• The Inside Scoop with Tom Dumont of No Doubt

    There should be No Doubt that you've heard of him--he plays guitar in one of the world's most notoriously famous, female fronted, punk-rock-ska bands; he is a husband, a father of three, and when he has the time, he likes to indulge in some surfing and standup paddling. (That is, if his kids don't have a game.)

    We got a chance to speak with Tom about the recent drop of No Doubt's newest album, "Push and Shove." Here is what the modest kid-from-Anaheim/rock-star/family-man/waterman had to say:

    What have you been doing with yourself?

    I've been working mostly on the new No Doubt album, "Push And Shove," these past few years. Right now the band is traveling in Europe, performing the new songs and promoting the album. As a side project, I've been co-designing a new guitar model with Grover Jackson, who builds his custom line of "GJ2Guitars" in his shop in Laguna Beach, California.

    Was it hard to get back as a group and start jamming after a break of 11 years in the studio with your No Doubt comrades?

    Even though it has been 11 years between studio albums for No Doubt, the actual break lasted about three years; we still toured and wrote and recorded songs for many of those years. I also got married and started having kids over the course of those years.

    In addition I produced two albums for Matt Costa, and composed the film soundtrack for the documentary "The Providence Effect."

    What are your favorite songs or moments of creating the album "Push And Shove"?

    We worked really hard on this album, and there were many days where we had these little breakthroughs. ... The album is a menagerie of those little magical moments that happened over the course of the three years it took to make.

    Major Lazer/Diplo also contributed to this album, correct? What was that collaboration like? And how did it affect the sound of the album?

    Major Lazer came to us with an amazing intro of a track that would eventually become "Push And Shove." They had gone down to Jamaica and recorded these great verses with Busy Signal, and we wrote the choruses and bridge. Gwen (Stefani) had to figure out how to relate her life to Busy's lyrics and indeed they found some common ground. This song is like a roller coaster and has probably the most old-school ska beat that we've ever recorded, contrasted with these epic dub-step inspired choruses.

    Will there be a full-blown tour?

    Yes. We all feel most at home as a band and on stage and can't wait to hit the road again. We're hoping to be out there next year--gotta figure out how to balance that and letting our kids finish the school year!

    How do you usually like to spend your free time as far as extra activities go?

    These days my time away from the band is primarily spent trying to be a good dad. I have three boys so it's lots of playing imaginary super heroes, playing soccer with them, and swimming--and now a little surfing and SUP boarding. I'm a waterman at heart, so that's the focus of my non-music time.

    Describe your perfect day...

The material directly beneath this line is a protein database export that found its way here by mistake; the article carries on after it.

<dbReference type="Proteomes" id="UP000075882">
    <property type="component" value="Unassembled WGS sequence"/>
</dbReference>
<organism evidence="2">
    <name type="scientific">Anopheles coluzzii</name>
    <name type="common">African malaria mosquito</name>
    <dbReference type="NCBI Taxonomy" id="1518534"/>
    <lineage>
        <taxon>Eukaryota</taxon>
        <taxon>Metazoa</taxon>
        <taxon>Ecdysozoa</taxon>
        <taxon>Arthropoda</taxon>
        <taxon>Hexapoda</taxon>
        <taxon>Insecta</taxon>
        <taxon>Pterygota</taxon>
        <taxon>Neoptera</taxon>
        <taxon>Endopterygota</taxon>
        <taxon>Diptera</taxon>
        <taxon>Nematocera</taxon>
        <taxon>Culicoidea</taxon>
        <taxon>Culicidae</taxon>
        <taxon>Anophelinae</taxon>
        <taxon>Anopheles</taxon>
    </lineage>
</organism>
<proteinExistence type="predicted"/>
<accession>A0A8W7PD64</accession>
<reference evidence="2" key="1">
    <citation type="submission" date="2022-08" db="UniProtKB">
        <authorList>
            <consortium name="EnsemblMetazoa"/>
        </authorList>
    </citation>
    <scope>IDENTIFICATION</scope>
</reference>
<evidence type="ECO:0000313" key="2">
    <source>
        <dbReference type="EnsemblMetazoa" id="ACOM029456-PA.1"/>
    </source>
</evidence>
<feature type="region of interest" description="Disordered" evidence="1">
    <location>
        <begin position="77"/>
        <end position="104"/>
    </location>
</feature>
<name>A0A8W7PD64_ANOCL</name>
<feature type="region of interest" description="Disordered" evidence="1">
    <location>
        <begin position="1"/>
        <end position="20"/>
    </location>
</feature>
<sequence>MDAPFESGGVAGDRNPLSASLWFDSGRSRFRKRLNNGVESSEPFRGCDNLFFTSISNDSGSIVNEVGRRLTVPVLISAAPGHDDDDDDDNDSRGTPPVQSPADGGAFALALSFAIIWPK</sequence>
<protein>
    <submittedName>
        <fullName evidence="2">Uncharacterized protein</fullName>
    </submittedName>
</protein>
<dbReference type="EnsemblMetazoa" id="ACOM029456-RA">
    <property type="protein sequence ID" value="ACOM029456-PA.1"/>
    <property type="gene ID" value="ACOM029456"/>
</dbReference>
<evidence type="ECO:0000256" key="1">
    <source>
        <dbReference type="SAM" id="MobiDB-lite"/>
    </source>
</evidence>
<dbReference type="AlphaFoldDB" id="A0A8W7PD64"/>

Breakfast with my family, a day at the beach with my boys, and playing music with my No Doubt band-mates at night. I'm planning to have at least six of those days coming up in November and December when No Doubt plays shows at the Gibson Amphitheatre in Los Angeles!

    Three things you never leave home without...

    Wallet, keys, phone. But if I'm in rock-star mode--leather jacket, eyeliner, guitar picks. LOL.

    What would you like to see happen in the next 11 years, or where would you like to see yourself?

    I'd love to just keep on doing what I get to do now--hang with my wife and kids, surf and sail more, plus of course play music with my friends Tony, Adrian, and Gwen in No Doubt from time to time. I also have some philanthropic projects in mind, and I plan to spend more time volunteering in the coming years.

    Thank you so much for taking the time Tom, looking forward to seeing you guys live again!

    My pleasure!

    Video of the title track "Push and Shove" below:

    All photos courtesy Tom Dumont and Total Assault Records.
    Channels: Style
  • Inside the mind of action sports photographer Bo Bridges

    Chances are good that if you don't know his name, you've at least seen his work. And chances are even better that if you are a pro athlete in the action sports world, he's photographed you.

    Bo Bridges is one of the outdoor world's most famous photographers, and while he's all over the globe shooting photos, he's usually in the right place at the right time. Some of his more well-known work includes shots of blue whales surfacing in the Pacific Ocean--which he caught while he was paddle boarding--big-wave surfer Garrett McNamara, calving glaciers creating 20-foot swells and barrels, and countless summer and winter X Games.

    We recently got a chance to chat with Bo and gain some insight into his world. Here's a sampling of what he said.

    When did you first start getting interested in photography?

    I started my senior year of high school in Zurich. I took a class in black and white film and I was hooked.

    What inspired you to get started in photography and what inspires you today?

    I fell in love with the darkroom. I spent endless hours, day and night, processing and developing film for print.